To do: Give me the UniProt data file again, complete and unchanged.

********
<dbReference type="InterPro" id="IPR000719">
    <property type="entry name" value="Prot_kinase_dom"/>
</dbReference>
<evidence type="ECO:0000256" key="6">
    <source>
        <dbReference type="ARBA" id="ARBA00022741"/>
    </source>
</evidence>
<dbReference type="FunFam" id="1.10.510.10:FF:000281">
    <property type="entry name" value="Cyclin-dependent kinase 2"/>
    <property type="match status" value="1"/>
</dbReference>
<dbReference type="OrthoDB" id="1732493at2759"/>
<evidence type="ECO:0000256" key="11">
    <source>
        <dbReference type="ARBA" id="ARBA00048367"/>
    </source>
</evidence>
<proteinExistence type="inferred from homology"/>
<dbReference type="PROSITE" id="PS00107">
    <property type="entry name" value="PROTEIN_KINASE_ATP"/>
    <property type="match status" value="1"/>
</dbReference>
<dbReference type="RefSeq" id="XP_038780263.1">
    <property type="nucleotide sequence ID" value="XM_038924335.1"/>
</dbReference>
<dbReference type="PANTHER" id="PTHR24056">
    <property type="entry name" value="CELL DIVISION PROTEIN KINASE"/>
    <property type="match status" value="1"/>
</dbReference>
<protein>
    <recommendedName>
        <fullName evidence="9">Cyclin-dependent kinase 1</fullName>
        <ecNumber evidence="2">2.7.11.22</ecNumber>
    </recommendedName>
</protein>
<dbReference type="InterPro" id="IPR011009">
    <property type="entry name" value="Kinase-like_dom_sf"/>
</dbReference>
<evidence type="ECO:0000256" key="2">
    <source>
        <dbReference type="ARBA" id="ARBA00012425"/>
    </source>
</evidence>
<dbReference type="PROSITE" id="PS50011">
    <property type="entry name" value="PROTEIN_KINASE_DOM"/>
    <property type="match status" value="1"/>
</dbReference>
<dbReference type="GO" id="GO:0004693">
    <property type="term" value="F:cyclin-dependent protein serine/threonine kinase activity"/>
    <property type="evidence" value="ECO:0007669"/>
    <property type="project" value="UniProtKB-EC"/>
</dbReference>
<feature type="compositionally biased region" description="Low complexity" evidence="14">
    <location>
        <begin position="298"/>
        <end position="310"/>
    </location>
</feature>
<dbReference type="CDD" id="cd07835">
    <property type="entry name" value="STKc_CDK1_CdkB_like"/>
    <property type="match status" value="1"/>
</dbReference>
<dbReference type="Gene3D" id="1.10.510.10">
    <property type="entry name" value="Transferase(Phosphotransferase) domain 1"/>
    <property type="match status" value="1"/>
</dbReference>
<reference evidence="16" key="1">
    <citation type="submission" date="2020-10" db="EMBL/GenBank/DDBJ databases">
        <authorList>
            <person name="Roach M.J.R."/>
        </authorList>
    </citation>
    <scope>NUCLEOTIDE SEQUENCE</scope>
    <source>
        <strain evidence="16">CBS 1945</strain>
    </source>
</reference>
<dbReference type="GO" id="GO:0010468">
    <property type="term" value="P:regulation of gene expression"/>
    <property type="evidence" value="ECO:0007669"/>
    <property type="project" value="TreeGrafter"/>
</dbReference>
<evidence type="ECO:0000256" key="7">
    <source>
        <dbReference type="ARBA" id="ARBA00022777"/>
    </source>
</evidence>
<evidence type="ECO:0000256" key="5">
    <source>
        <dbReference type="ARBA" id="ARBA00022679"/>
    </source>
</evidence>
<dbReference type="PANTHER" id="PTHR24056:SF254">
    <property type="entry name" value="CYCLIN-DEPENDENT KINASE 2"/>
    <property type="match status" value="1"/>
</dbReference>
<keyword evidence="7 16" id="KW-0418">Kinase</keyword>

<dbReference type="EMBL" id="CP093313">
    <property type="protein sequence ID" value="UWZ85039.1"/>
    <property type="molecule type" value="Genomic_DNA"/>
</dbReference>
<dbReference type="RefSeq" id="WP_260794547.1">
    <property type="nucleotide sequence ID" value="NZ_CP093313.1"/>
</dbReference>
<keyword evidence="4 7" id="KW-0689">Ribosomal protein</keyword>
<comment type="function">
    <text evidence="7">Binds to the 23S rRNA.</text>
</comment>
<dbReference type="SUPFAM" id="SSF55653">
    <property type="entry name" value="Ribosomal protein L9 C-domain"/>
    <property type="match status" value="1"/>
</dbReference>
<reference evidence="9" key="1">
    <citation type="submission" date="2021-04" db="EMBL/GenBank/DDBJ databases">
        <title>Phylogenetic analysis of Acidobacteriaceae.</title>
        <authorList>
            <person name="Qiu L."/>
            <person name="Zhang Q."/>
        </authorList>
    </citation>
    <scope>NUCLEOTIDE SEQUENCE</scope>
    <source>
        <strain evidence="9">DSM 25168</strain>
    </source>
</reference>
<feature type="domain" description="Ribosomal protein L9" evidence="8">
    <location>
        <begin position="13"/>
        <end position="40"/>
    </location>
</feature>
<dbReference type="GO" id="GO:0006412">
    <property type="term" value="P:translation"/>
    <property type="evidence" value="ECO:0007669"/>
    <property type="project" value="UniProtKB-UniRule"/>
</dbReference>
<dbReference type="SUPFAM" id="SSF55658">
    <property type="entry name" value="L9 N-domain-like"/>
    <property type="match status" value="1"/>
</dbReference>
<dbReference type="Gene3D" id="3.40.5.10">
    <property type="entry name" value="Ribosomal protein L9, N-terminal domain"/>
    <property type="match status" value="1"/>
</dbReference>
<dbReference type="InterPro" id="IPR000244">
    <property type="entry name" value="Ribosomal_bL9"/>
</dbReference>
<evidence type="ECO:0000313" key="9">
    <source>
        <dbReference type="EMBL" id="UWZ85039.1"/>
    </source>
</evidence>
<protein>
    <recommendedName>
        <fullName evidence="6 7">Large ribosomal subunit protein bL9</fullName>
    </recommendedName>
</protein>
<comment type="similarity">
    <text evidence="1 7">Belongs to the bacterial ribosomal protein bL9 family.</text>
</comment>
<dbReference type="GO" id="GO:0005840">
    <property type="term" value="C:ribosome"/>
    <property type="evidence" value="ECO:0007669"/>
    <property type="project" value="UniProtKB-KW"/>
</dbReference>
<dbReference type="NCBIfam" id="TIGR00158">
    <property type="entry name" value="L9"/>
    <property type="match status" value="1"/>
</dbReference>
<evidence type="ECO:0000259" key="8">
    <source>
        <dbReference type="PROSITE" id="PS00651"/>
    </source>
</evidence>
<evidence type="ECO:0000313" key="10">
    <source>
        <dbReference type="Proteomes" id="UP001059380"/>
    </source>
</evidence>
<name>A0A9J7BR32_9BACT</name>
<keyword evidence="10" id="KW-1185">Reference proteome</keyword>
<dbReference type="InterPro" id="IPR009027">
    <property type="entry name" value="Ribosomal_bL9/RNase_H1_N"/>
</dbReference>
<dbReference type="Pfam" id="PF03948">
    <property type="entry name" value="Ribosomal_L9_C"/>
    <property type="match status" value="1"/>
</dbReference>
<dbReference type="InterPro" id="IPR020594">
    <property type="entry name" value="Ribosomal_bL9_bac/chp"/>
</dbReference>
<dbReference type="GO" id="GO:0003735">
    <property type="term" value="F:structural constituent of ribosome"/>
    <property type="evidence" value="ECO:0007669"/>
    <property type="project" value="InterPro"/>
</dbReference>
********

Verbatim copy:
<dbReference type="InterPro" id="IPR000719">
    <property type="entry name" value="Prot_kinase_dom"/>
</dbReference>
<evidence type="ECO:0000256" key="6">
    <source>
        <dbReference type="ARBA" id="ARBA00022741"/>
    </source>
</evidence>
<dbReference type="FunFam" id="1.10.510.10:FF:000281">
    <property type="entry name" value="Cyclin-dependent kinase 2"/>
    <property type="match status" value="1"/>
</dbReference>
<dbReference type="OrthoDB" id="1732493at2759"/>
<evidence type="ECO:0000256" key="11">
    <source>
        <dbReference type="ARBA" id="ARBA00048367"/>
    </source>
</evidence>
<proteinExistence type="inferred from homology"/>
<dbReference type="PROSITE" id="PS00107">
    <property type="entry name" value="PROTEIN_KINASE_ATP"/>
    <property type="match status" value="1"/>
</dbReference>
<dbReference type="RefSeq" id="XP_038780263.1">
    <property type="nucleotide sequence ID" value="XM_038924335.1"/>
</dbReference>
<dbReference type="PANTHER" id="PTHR24056">
    <property type="entry name" value="CELL DIVISION PROTEIN KINASE"/>
    <property type="match status" value="1"/>
</dbReference>
<protein>
    <recommendedName>
        <fullName evidence="9">Cyclin-dependent kinase 1</fullName>
        <ecNumber evidence="2">2.7.11.22</ecNumber>
    </recommendedName>
</protein>
<dbReference type="InterPro" id="IPR011009">
    <property type="entry name" value="Kinase-like_dom_sf"/>
</dbReference>
<evidence type="ECO:0000256" key="2">
    <source>
        <dbReference type="ARBA" id="ARBA00012425"/>
    </source>
</evidence>
<dbReference type="PROSITE" id="PS50011">
    <property type="entry name" value="PROTEIN_KINASE_DOM"/>
    <property type="match status" value="1"/>
</dbReference>
<dbReference type="GO" id="GO:0004693">
    <property type="term" value="F:cyclin-dependent protein serine/threonine kinase activity"/>
    <property type="evidence" value="ECO:0007669"/>
    <property type="project" value="UniProtKB-EC"/>
</dbReference>
<feature type="compositionally biased region" description="Low complexity" evidence="14">
    <location>
        <begin position="298"/>
        <end position="310"/>
    </location>
</feature>
<dbReference type="CDD" id="cd07835">
    <property type="entry name" value="STKc_CDK1_CdkB_like"/>
    <property type="match status" value="1"/>
</dbReference>
<dbReference type="Gene3D" id="1.10.510.10">
    <property type="entry name" value="Transferase(Phosphotransferase) domain 1"/>
    <property type="match status" value="1"/>
</dbReference>
<reference evidence="16" key="1">
    <citation type="submission" date="2020-10" db="EMBL/GenBank/DDBJ databases">
        <authorList>
            <person name="Roach M.J.R."/>
        </authorList>
    </citation>
    <scope>NUCLEOTIDE SEQUENCE</scope>
    <source>
        <strain evidence="16">CBS 1945</strain>
    </source>
</reference>
<dbReference type="GO" id="GO:0010468">
    <property type="term" value="P:regulation of gene expression"/>
    <property type="evidence" value="ECO:0007669"/>
    <property type="project" value="TreeGrafter"/>
</dbReference>
<evidence type="ECO:0000256" key="7">
    <source>
        <dbReference type="ARBA" id="ARBA00022777"/>
    </source>
</evidence>
<evidence type="ECO:0000256" key="5">
    <source>
        <dbReference type="ARBA" id="ARBA00022679"/>
    </source>
</evidence>
<dbReference type="PANTHER" id="PTHR24056:SF254">
    <property type="entry name" value="CYCLIN-DEPENDENT KINASE 2"/>
    <property type="match status" value="1"/>
</dbReference>
<keyword evidence="7 16" id="KW-0418">Kinase</keyword>

<dbReference type="EMBL" id="CP093313">
    <property type="protein sequence ID" value="UWZ85039.1"/>
    <property type="molecule type" value="Genomic_DNA"/>
</dbReference>
<dbReference type="RefSeq" id="WP_260794547.1">
    <property type="nucleotide sequence ID" value="NZ_CP093313.1"/>
</dbReference>
<keyword evidence="4 7" id="KW-0689">Ribosomal protein</keyword>
<comment type="function">
    <text evidence="7">Binds to the 23S rRNA.</text>
</comment>
<dbReference type="SUPFAM" id="SSF55653">
    <property type="entry name" value="Ribosomal protein L9 C-domain"/>
    <property type="match status" value="1"/>
</dbReference>
<reference evidence="9" key="1">
    <citation type="submission" date="2021-04" db="EMBL/GenBank/DDBJ databases">
        <title>Phylogenetic analysis of Acidobacteriaceae.</title>
        <authorList>
            <person name="Qiu L."/>
            <person name="Zhang Q."/>
        </authorList>
    </citation>
    <scope>NUCLEOTIDE SEQUENCE</scope>
    <source>
        <strain evidence="9">DSM 25168</strain>
    </source>
</reference>
<feature type="domain" description="Ribosomal protein L9" evidence="8">
    <location>
        <begin position="13"/>
        <end position="40"/>
    </location>
</feature>
<dbReference type="GO" id="GO:0006412">
    <property type="term" value="P:translation"/>
    <property type="evidence" value="ECO:0007669"/>
    <property type="project" value="UniProtKB-UniRule"/>
</dbReference>
<dbReference type="SUPFAM" id="SSF55658">
    <property type="entry name" value="L9 N-domain-like"/>
    <property type="match status" value="1"/>
</dbReference>
<dbReference type="Gene3D" id="3.40.5.10">
    <property type="entry name" value="Ribosomal protein L9, N-terminal domain"/>
    <property type="match status" value="1"/>
</dbReference>
<dbReference type="InterPro" id="IPR000244">
    <property type="entry name" value="Ribosomal_bL9"/>
</dbReference>
<evidence type="ECO:0000313" key="9">
    <source>
        <dbReference type="EMBL" id="UWZ85039.1"/>
    </source>
</evidence>
<protein>
    <recommendedName>
        <fullName evidence="6 7">Large ribosomal subunit protein bL9</fullName>
    </recommendedName>
</protein>
<comment type="similarity">
    <text evidence="1 7">Belongs to the bacterial ribosomal protein bL9 family.</text>
</comment>
<dbReference type="GO" id="GO:0005840">
    <property type="term" value="C:ribosome"/>
    <property type="evidence" value="ECO:0007669"/>
    <property type="project" value="UniProtKB-KW"/>
</dbReference>
<dbReference type="NCBIfam" id="TIGR00158">
    <property type="entry name" value="L9"/>
    <property type="match status" value="1"/>
</dbReference>
<evidence type="ECO:0000259" key="8">
    <source>
        <dbReference type="PROSITE" id="PS00651"/>
    </source>
</evidence>
<evidence type="ECO:0000313" key="10">
    <source>
        <dbReference type="Proteomes" id="UP001059380"/>
    </source>
</evidence>
<name>A0A9J7BR32_9BACT</name>
<keyword evidence="10" id="KW-1185">Reference proteome</keyword>
<dbReference type="InterPro" id="IPR009027">
    <property type="entry name" value="Ribosomal_bL9/RNase_H1_N"/>
</dbReference>
<dbReference type="Pfam" id="PF03948">
    <property type="entry name" value="Ribosomal_L9_C"/>
    <property type="match status" value="1"/>
</dbReference>
<dbReference type="InterPro" id="IPR020594">
    <property type="entry name" value="Ribosomal_bL9_bac/chp"/>
</dbReference>
<dbReference type="GO" id="GO:0003735">
    <property type="term" value="F:structural constituent of ribosome"/>
    <property type="evidence" value="ECO:0007669"/>
    <property type="project" value="InterPro"/>
</dbReference>